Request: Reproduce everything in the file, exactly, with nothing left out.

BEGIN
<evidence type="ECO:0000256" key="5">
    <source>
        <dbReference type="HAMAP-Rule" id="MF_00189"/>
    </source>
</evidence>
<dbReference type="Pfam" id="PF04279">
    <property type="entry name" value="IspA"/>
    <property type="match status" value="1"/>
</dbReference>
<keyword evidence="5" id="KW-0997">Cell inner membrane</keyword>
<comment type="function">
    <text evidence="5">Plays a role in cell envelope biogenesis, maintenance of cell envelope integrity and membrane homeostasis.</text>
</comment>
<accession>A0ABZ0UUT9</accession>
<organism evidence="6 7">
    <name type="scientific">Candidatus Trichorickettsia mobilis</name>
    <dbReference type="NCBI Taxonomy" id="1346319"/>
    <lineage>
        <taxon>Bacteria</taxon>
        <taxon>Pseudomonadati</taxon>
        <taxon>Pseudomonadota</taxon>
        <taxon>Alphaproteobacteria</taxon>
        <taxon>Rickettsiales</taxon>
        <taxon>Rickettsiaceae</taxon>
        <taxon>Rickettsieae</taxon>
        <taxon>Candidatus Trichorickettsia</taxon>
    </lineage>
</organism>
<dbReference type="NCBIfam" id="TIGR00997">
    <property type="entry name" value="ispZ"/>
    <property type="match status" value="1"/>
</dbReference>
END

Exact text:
<evidence type="ECO:0000256" key="5">
    <source>
        <dbReference type="HAMAP-Rule" id="MF_00189"/>
    </source>
</evidence>
<dbReference type="Pfam" id="PF04279">
    <property type="entry name" value="IspA"/>
    <property type="match status" value="1"/>
</dbReference>
<keyword evidence="5" id="KW-0997">Cell inner membrane</keyword>
<comment type="function">
    <text evidence="5">Plays a role in cell envelope biogenesis, maintenance of cell envelope integrity and membrane homeostasis.</text>
</comment>
<accession>A0ABZ0UUT9</accession>
<organism evidence="6 7">
    <name type="scientific">Candidatus Trichorickettsia mobilis</name>
    <dbReference type="NCBI Taxonomy" id="1346319"/>
    <lineage>
        <taxon>Bacteria</taxon>
        <taxon>Pseudomonadati</taxon>
        <taxon>Pseudomonadota</taxon>
        <taxon>Alphaproteobacteria</taxon>
        <taxon>Rickettsiales</taxon>
        <taxon>Rickettsiaceae</taxon>
        <taxon>Rickettsieae</taxon>
        <taxon>Candidatus Trichorickettsia</taxon>
    </lineage>
</organism>
<dbReference type="NCBIfam" id="TIGR00997">
    <property type="entry name" value="ispZ"/>
    <property type="match status" value="1"/>
</dbReference>